“The photovoltaic method directly transfers the sun’s power into electricity. This process uses solar cells, or photovoltaic cells to trap the sun’s heat. They are often silicon-based with wide surface area for maximum heat absorption from the sun’s rays. This method traps electricity directly, instead of using the warmth created from the sun in the thermal method. The number of these cells which is contained in one panel differs depending on the size of the panel, but these cells can be interlinked and combined for a greater production power” (http://www.biofuelswatch.com/how-does-solar-energy-work/). While there are two methods of production, they differ in two other ways: direct and indirect energy. They are dependent on the methods used to harvest the sun’s rays. In the case of direct solar power only one step is used to transform sunlight into usable energy. This is the electromagnetic radiation method. Examples include solar cells, power towers, or fiber optic cables which absorb sunlight. Indirect solar energy involves more than one process in order to obtain usable solar energy. Biofuel/biomass is an example, as it is made from plants which use photosynthesis to harvest the sun and convert it into chemical energy. Hydroelectric dams and wind turbines also function through indirect solar means, as water and wind can be sun powered. Ocean thermal energy conversion (OTEC) is an indirect result of solar power, as the sun warms the ocean and causes different wave movements with the help of the wind. In addition to these types of technologies there are also active and passive systems/applications. Active applications require a solar collector “in which sunlight heats air, water, or some liquid. The liquid or air is pumped through pipes in a house to generate electricity, or it is used directly for hot water” (Tillery, B., Enger, E., Ross, F., Integrated Science 2009 Custom Edition, Page 70). Passive applications only require direct sunlight without the aid of additional energy.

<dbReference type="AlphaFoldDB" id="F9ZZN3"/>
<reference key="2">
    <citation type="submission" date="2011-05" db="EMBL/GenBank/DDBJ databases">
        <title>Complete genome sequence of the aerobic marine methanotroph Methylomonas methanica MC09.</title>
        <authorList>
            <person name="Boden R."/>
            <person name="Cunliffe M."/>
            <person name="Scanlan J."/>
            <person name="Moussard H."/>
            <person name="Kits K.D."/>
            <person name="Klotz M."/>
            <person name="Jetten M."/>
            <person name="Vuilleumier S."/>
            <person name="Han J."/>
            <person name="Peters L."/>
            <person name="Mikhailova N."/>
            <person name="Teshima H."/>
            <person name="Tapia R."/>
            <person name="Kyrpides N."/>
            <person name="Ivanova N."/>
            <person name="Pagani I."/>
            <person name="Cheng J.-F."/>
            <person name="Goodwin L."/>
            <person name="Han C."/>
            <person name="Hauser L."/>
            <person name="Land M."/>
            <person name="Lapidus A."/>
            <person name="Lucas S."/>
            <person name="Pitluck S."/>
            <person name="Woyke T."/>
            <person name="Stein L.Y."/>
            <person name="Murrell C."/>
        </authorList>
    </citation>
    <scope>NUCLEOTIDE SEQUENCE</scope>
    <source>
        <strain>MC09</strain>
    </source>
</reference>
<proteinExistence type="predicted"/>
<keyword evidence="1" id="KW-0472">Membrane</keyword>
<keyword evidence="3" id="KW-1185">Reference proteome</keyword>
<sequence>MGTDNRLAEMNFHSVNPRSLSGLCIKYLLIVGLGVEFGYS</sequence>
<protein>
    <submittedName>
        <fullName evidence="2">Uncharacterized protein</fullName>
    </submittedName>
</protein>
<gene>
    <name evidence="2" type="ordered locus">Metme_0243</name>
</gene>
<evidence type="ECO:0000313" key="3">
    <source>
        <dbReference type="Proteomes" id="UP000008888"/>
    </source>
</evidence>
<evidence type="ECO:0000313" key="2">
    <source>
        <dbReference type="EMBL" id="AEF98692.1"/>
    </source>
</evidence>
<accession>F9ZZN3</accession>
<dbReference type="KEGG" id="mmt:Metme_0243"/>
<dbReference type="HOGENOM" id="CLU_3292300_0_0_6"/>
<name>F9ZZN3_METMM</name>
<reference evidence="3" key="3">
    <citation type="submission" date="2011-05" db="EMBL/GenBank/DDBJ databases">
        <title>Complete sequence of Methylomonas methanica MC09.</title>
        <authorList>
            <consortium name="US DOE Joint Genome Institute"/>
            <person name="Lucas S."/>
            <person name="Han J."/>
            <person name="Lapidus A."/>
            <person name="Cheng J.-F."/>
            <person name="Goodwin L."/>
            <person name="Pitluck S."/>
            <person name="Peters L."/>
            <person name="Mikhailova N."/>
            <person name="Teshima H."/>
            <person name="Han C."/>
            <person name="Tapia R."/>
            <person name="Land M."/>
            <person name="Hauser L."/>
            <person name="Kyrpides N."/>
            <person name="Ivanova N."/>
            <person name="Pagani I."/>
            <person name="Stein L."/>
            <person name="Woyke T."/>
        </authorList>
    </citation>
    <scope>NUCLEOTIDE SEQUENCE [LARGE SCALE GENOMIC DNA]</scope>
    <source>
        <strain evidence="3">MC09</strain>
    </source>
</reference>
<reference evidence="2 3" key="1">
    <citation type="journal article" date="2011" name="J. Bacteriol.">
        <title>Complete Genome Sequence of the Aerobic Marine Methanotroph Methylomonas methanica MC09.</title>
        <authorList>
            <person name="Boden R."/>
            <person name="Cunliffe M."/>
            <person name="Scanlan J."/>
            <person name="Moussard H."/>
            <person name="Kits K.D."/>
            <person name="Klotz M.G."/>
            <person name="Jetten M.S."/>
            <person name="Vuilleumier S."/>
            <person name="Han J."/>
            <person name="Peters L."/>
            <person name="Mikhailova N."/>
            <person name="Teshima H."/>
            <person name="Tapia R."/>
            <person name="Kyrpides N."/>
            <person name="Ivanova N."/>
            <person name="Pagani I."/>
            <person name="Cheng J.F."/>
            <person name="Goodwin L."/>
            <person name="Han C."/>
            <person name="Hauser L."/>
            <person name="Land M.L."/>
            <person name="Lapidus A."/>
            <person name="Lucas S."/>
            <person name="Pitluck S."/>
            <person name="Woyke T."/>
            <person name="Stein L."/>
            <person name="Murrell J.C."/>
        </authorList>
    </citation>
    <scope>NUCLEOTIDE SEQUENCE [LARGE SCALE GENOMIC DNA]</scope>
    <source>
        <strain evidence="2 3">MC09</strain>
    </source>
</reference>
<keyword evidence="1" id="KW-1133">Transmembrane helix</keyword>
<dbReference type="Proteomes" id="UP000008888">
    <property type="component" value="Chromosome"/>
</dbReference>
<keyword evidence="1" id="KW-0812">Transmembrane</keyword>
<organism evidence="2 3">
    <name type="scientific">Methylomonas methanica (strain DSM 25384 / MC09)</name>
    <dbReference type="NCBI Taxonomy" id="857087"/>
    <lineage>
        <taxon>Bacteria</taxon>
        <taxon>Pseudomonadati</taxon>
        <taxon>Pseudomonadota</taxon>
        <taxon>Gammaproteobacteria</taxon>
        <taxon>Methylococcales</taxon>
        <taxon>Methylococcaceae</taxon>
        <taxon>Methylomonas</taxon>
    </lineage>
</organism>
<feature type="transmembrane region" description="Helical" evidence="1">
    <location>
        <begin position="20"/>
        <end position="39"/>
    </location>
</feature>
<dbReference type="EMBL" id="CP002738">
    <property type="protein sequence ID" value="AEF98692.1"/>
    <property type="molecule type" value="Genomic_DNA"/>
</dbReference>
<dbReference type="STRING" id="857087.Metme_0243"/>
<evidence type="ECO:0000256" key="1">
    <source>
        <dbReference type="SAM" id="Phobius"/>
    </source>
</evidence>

Solar energy as an alternate source of energy has many advantages. The power source of the sun is absolutely free, production produces no pollution; after the initial cost, it is cost effective; most systems do not require any maintenance during their lifespan, which means you never have to put money into them; most systems have a life span of 30 to 40 years; most systems carry a full warranty for 20 to 30 years or more; in 35 states, solar energy can be fed back to the utilities to eliminate the need for a storage system as well as eliminating or dramatically reducing your electric bills; and they can be custom made for the consumer’s particular needs. “The primary disadvantage to solar energy is the upfront cost”. In addition to this “a solar energy installation requires a large area for the system to be efficient in providing a source of electricity. Pollution can be a disadvantage to solar panels, as pollution can degrade the efficiency of photovoltaic cells. Solar energy is only useful when the sun is shining. The location of solar panels can affect performance, due to possible obstructions from the surrounding buildings or landscape” (http://www.clean-energy-ideas.com/articles/disadvantages_of_solar_energy.html). Hydrogen is a diatomic gas” that can be used for energy directly in a fuel cell or burned to release heat” (Tillery, B., Enger, E., Ross, F., Integrated Science 2009 Custom Edition, Page 70). It is very high in energy. In the case of a fuel cell, hydrogen and oxygen are combined to produce electricity, heat, and water. “Fuel cells are often compared to batteries. Both convert the energy produced by a chemical reaction into usable electric power. However, the fuel cell will produce electricity as long as fuel (hydrogen) is supplied, never losing its charge” (http://www.renewableenergyworld.com/rea/tech/hydrogen).

While hydrogen is high in energy, it exists in limited supply – in trace amounts. It must therefore be obtained by a chemical reaction. Rather than being used to produce energy, it can be used as a means to store energy for later use, thus acting as a transporter of energy. Both of these alternative sources of energy have their advantages and disadvantages. In comparison to